In an emergency, Eugene, Ore., officials can tap into area cell towers to send evacuation and other safety information to cellphones in a certain area.
(TNS) - The unthinkable happens: Fire sparks near a residential area, wind-fanned flames blow on trees and houses, and conflagration threatens the neighborhood.
What should you do next?
Keep calm and keep your lines of communication open, say fire, police and local emergency management officials.
"If something like that happened, we would be communicating it everywhere," Eugene spokeswoman Caitlin Estes said. "It would be on our website, on our social (media) channels ... some sort of text message sent out. We would be putting it everywhere possible."
Eugene would adopt the three-level evacuation process used by fire officials across the state, Estes said. A level one notice would advise residents of the possible need to evacuate. Level two would require residents to be ready to evacuate at a moment's notice. Level three would require immediate evacuation.
In an emergency, city officials can tap into area cell towers to send evacuation and other safety information to cellphones in a certain area, Eugene, Ore., Emergency Manager Program Manager Kevin Holman said.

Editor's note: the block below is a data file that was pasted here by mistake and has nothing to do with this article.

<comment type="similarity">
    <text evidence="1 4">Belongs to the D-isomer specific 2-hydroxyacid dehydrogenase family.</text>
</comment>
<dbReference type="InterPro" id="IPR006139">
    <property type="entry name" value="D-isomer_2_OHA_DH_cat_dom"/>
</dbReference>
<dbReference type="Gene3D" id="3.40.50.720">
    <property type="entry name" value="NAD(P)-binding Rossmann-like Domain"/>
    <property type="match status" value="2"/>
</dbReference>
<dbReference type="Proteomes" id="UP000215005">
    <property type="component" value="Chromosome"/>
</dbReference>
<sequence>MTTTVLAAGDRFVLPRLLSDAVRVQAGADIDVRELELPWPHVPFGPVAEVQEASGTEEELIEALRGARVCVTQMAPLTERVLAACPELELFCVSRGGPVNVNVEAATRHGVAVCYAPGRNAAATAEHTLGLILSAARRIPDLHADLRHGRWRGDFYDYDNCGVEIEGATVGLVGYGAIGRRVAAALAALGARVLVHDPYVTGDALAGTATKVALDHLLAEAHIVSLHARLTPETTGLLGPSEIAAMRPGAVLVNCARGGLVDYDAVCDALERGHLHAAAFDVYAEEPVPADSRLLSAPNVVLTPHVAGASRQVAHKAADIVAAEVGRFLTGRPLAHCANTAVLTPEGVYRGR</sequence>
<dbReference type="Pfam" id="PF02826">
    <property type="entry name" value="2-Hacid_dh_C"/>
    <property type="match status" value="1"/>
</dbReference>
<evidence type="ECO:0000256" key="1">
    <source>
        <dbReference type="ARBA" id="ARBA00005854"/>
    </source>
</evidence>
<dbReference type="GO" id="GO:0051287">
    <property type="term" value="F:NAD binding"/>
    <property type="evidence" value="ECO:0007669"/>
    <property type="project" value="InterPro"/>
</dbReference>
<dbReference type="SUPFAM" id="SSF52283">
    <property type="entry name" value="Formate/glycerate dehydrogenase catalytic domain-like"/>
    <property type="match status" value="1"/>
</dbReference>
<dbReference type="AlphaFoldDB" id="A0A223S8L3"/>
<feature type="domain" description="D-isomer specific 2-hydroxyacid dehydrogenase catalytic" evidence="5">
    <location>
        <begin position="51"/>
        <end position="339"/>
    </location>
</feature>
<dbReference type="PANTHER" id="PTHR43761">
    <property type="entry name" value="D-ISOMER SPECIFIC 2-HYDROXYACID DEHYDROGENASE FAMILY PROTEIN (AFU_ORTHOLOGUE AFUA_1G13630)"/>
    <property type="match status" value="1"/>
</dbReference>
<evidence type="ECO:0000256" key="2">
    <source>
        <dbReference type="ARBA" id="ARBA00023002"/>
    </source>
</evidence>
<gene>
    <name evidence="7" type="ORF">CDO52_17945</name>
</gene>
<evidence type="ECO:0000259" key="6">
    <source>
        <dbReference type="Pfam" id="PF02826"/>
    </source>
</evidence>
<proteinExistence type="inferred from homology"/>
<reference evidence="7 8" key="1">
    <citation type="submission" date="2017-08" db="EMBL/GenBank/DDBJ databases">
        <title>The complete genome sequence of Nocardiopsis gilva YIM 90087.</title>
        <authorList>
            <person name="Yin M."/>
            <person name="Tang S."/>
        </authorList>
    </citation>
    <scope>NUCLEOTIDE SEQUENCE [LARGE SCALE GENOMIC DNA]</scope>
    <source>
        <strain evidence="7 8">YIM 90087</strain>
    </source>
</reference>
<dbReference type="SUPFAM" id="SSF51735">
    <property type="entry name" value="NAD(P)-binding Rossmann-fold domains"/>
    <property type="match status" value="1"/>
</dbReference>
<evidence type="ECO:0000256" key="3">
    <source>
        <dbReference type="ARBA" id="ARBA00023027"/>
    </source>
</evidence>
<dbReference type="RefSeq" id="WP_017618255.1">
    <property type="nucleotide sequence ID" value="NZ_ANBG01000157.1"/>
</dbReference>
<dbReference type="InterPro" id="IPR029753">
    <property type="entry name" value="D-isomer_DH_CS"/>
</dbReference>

But instead of quickly planning an escape route in the event of a catastrophic fire, residents should expect police officers and fire crews to be knocking on doors to alert them of the best way to safety.
"You just don't know, there are too many variables for us to predict anything," Holman said of escaping a large fire. "I would listen to the radio, and I would keep my cellphone on and wait for (Eugene Springfield Fire) to give me instructions on what to do. That would be the right thing to do."
The emergency management department coordinates the city's police, fire and medical response in a large-scale incident such as a fire, earthquake or flood. As part of the city's emergency operations plan, fire officials have mapped out some areas where residents in fire-prone neighborhoods would likely evacuate to.
"But we try to not just release that information" in advance, Holman said. Part of that secrecy is due to terrorism risks, he said. But it's also because conditions can change so fast in an emergency that the supposed best way to safety on paper may be the worst option in reality.
"We may not use that area," he said. "If it's the wrong information, you could get hurt or killed."
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